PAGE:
Genetic evolution: how the Ebola virus changes and adapts
By Glenn Marsh, CSIRO The current outbreak of Ebola virus in West Africa is unprecedented in size, with nearly 4,800 […]
A sea full of mysteries to be solved
Australia’s Biodiversity series – Part 9: Seas and coasts Life originated in the oceans 3–5 billion years ago and even […]
Ghostbusting in the Gulf
By Eamonn Bermingham The Gulf of Carpentaria off Australia’s northern coast has one of the highest rates of abandoned fishing nets, […]
Ebola outbreak causes global concern
The World Health Organization has confirmed the current outbreak of Ebola virus in Africa is the largest recorded outbreak, killing […]
Pilbara shows how to save the most species per dollar
By Josie Carwardine, Research Scientist; Andrew Reeson, Behavioural Economist; Belinda Walters, Research Support Officer; Iadine Chadès, Research Scientist; Sam Nichol, […]
When disaster strikes: the science of oil spills
By Alice Trend & Kirsten Lea Recently there was a call out to people to knit little woolly jumpers for […]
Growth opportunities for Australia’s seafood industry
New research from CSIRO and the University of Tasmania suggests climate change might actually create growth opportunities for Australia’s seafood industries, if we take a holistic look at seafood supply chains.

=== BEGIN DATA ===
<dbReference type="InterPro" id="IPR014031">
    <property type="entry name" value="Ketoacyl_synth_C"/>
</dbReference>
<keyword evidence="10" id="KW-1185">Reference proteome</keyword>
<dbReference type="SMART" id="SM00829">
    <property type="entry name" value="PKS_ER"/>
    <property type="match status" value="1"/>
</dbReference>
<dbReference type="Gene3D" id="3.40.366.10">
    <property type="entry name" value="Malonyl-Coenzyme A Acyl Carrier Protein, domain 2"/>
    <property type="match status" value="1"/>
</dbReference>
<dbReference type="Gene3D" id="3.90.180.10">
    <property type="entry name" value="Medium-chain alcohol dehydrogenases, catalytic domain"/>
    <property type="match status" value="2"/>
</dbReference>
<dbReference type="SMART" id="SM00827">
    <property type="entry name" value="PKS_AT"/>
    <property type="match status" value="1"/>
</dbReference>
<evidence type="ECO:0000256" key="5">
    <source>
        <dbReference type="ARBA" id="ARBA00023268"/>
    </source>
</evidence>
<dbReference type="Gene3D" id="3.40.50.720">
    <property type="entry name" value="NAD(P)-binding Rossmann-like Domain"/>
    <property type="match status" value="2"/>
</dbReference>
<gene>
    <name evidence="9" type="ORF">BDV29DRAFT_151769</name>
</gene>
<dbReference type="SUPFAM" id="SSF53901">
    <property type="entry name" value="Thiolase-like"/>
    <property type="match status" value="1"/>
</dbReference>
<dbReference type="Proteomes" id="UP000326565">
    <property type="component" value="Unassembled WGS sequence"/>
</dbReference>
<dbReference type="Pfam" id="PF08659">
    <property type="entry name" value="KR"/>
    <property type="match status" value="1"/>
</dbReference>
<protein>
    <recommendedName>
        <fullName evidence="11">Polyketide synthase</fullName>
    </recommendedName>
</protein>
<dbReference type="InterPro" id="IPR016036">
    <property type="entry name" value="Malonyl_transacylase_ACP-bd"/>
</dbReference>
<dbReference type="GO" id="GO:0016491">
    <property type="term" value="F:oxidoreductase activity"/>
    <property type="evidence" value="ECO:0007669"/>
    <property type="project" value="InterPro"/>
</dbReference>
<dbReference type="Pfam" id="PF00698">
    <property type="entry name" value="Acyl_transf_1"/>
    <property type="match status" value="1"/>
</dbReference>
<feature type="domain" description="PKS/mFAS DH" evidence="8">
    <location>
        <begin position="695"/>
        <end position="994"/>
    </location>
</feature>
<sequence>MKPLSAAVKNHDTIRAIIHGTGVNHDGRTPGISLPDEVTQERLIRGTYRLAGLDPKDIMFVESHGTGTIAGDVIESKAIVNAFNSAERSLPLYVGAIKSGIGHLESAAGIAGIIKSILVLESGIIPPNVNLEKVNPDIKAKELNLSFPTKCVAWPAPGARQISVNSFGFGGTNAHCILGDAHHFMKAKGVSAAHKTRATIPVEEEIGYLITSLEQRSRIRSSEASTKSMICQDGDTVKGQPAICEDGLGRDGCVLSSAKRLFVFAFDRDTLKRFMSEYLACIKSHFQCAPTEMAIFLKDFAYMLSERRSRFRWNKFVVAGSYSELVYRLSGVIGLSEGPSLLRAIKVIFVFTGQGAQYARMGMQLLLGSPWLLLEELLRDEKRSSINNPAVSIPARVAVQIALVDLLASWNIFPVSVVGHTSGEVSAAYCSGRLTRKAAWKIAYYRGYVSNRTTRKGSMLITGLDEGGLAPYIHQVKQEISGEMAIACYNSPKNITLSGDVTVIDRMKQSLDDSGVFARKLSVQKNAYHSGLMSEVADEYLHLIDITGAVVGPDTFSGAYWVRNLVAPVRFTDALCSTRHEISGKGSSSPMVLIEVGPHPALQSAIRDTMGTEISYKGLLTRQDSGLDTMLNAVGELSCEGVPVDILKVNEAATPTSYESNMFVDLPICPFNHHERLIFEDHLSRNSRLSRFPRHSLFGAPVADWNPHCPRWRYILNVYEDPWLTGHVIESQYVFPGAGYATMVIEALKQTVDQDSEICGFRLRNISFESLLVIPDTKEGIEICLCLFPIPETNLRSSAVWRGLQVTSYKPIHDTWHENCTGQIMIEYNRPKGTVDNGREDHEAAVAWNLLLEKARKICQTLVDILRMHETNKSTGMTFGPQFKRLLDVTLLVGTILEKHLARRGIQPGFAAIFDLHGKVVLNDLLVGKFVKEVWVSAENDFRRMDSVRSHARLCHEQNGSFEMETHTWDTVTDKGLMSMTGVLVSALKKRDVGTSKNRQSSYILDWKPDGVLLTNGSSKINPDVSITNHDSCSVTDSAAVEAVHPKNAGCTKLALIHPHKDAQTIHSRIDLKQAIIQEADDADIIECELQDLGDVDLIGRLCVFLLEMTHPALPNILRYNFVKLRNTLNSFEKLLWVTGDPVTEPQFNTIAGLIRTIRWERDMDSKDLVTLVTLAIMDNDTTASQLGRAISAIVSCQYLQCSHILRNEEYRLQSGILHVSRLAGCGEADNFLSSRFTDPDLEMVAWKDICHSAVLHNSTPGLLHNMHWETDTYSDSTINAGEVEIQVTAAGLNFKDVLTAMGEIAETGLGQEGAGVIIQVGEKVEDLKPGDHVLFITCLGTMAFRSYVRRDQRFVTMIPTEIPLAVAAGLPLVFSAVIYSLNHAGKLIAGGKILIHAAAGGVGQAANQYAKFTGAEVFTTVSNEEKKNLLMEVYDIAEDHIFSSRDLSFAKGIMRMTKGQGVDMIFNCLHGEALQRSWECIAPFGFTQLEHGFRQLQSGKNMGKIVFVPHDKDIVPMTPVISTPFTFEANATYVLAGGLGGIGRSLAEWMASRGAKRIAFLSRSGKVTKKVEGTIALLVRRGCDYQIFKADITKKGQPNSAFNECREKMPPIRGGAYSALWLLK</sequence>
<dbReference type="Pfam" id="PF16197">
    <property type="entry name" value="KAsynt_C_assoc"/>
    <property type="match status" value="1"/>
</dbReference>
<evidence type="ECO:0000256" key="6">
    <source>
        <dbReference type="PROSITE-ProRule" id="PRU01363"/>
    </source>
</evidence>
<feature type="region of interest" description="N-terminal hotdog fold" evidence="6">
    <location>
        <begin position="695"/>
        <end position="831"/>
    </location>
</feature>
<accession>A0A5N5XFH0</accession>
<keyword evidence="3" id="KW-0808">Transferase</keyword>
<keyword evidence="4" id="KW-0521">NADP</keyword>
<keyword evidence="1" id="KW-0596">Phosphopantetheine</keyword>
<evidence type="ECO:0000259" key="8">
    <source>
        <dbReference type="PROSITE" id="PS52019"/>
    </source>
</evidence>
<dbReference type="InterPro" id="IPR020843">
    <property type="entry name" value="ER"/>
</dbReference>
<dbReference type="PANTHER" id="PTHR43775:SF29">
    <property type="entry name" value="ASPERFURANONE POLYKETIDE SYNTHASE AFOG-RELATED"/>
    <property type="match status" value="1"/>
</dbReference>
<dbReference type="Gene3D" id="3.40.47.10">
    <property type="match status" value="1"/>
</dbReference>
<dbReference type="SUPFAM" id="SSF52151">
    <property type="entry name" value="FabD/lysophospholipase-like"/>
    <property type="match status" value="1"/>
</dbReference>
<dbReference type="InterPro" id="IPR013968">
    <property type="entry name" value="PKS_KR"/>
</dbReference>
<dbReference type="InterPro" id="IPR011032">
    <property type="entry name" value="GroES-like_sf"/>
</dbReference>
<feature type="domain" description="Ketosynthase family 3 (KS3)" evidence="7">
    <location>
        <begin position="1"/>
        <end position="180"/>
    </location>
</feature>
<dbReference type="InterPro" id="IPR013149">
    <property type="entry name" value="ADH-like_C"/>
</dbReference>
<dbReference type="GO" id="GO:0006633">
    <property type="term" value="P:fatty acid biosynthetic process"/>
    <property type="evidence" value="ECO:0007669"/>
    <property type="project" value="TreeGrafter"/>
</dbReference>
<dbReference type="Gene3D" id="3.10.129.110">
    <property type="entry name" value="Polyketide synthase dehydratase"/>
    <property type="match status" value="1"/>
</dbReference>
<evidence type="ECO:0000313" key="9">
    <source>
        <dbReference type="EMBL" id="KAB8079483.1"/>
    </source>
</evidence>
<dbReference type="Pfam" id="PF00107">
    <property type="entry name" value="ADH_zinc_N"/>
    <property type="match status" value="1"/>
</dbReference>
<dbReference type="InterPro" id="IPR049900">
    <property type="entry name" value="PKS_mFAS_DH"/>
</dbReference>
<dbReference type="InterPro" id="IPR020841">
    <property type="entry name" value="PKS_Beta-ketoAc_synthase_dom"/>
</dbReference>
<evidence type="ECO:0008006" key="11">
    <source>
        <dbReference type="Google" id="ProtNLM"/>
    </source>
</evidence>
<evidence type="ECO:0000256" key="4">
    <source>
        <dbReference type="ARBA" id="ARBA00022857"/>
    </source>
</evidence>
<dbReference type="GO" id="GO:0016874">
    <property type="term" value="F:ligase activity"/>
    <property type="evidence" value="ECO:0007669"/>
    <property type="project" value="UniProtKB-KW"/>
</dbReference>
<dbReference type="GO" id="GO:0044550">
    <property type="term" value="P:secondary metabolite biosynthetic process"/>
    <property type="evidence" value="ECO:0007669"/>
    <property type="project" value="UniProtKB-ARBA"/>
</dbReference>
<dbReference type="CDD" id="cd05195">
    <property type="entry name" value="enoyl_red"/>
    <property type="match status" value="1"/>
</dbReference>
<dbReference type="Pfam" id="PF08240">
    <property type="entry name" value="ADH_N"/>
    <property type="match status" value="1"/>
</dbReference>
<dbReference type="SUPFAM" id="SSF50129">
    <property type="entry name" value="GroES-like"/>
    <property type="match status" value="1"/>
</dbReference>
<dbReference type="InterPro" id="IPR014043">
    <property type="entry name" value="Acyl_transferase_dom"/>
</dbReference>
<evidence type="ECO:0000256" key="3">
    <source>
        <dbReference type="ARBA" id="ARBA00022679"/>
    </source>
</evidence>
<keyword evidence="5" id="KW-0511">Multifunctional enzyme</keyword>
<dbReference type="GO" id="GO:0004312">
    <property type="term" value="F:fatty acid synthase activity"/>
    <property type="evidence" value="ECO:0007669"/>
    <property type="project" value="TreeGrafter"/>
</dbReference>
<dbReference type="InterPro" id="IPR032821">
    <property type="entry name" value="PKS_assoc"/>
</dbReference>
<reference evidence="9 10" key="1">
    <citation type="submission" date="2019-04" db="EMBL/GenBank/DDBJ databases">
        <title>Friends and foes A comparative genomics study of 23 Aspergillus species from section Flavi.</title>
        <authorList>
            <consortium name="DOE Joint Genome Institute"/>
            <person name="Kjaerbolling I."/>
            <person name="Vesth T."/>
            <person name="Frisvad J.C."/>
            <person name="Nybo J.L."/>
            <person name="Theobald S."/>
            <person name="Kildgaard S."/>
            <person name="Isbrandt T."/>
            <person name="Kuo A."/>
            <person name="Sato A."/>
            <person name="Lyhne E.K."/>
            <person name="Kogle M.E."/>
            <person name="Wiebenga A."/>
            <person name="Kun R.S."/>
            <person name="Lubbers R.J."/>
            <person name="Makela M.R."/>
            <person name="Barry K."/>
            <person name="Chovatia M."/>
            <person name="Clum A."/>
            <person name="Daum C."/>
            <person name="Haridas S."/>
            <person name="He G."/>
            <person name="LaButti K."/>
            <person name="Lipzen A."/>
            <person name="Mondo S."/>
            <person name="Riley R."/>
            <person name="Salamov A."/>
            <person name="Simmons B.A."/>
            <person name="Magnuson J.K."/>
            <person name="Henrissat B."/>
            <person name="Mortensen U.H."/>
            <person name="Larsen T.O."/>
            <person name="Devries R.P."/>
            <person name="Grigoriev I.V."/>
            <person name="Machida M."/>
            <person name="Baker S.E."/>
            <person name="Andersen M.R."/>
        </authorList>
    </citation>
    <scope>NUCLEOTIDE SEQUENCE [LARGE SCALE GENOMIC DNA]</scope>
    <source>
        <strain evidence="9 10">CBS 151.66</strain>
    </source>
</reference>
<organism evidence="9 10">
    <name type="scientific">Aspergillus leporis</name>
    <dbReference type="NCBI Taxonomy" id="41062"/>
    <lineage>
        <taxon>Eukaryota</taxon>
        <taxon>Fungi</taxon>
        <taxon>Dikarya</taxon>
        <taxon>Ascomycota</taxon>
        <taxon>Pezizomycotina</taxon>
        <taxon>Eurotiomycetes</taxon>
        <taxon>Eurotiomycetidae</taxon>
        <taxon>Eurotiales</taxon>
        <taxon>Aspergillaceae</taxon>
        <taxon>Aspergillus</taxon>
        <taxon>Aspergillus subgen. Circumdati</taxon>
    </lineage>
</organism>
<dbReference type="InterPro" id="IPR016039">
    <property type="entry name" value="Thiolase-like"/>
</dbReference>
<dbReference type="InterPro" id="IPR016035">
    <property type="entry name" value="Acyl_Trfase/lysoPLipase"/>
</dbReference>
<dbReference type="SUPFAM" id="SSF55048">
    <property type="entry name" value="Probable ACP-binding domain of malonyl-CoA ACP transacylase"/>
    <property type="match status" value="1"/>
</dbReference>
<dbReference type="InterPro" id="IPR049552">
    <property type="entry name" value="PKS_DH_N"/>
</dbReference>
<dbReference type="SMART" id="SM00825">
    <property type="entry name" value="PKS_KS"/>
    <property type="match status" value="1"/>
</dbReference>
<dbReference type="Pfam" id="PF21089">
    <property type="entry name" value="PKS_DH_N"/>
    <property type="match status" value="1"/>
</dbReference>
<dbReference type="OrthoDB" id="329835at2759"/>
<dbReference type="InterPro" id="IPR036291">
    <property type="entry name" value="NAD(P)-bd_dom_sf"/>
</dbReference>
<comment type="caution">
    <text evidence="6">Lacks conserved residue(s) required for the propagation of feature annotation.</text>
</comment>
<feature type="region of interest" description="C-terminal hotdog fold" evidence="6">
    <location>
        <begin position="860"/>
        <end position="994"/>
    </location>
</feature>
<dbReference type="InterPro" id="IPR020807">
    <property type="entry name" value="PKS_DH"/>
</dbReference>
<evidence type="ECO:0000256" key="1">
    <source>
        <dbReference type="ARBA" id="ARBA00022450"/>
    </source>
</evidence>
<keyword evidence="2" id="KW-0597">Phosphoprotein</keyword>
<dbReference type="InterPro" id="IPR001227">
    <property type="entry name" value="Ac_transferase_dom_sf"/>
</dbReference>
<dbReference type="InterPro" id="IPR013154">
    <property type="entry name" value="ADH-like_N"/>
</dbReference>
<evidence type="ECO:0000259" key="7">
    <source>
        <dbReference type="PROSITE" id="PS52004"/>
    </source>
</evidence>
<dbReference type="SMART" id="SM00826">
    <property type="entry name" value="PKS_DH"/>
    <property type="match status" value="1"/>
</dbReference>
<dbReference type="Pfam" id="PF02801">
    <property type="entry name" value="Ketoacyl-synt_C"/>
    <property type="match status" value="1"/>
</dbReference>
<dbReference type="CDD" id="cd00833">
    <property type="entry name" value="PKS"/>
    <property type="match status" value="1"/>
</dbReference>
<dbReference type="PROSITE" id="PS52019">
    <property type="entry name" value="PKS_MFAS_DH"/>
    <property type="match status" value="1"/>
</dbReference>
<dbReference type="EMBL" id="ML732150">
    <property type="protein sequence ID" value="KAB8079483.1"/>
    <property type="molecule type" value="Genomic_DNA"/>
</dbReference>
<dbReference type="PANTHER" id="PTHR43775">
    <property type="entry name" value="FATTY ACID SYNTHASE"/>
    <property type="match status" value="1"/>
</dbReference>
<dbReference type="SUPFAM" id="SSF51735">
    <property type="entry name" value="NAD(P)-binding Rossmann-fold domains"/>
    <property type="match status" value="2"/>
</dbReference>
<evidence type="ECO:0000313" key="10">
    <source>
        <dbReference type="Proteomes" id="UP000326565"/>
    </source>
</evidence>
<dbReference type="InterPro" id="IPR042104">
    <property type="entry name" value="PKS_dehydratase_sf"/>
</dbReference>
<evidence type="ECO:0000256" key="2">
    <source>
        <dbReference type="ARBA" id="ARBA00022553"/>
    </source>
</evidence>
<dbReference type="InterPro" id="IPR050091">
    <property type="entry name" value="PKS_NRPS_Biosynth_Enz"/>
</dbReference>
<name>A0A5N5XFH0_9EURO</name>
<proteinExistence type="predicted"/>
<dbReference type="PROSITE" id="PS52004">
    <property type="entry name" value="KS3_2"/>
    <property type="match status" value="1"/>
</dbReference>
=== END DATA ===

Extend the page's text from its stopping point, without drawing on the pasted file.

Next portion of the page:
Teat time: puggles like you’ve never seen them
See the footage of baby echidna (puggle) births from the CSIRO film archives, from the early 1970s, featured in Sir David Attenborough's 'Rise of Animals'.
Going undercover with a marine biologist
Sure, everybody wants to be a marine biologist. It’s a glamorous job: working on the ocean, diving off coral reefs, […]
Tiny technology creates a buzz
We've put tiny chip sensors on the backs of honey bees to better understand these insects - both to save their species and for our future food security.
Here be 3D printed dragons
When 7-year-old Sophie wrote to us earlier this week asking for a dragon, what else could we do but use our high-tech facilities to 3D print one?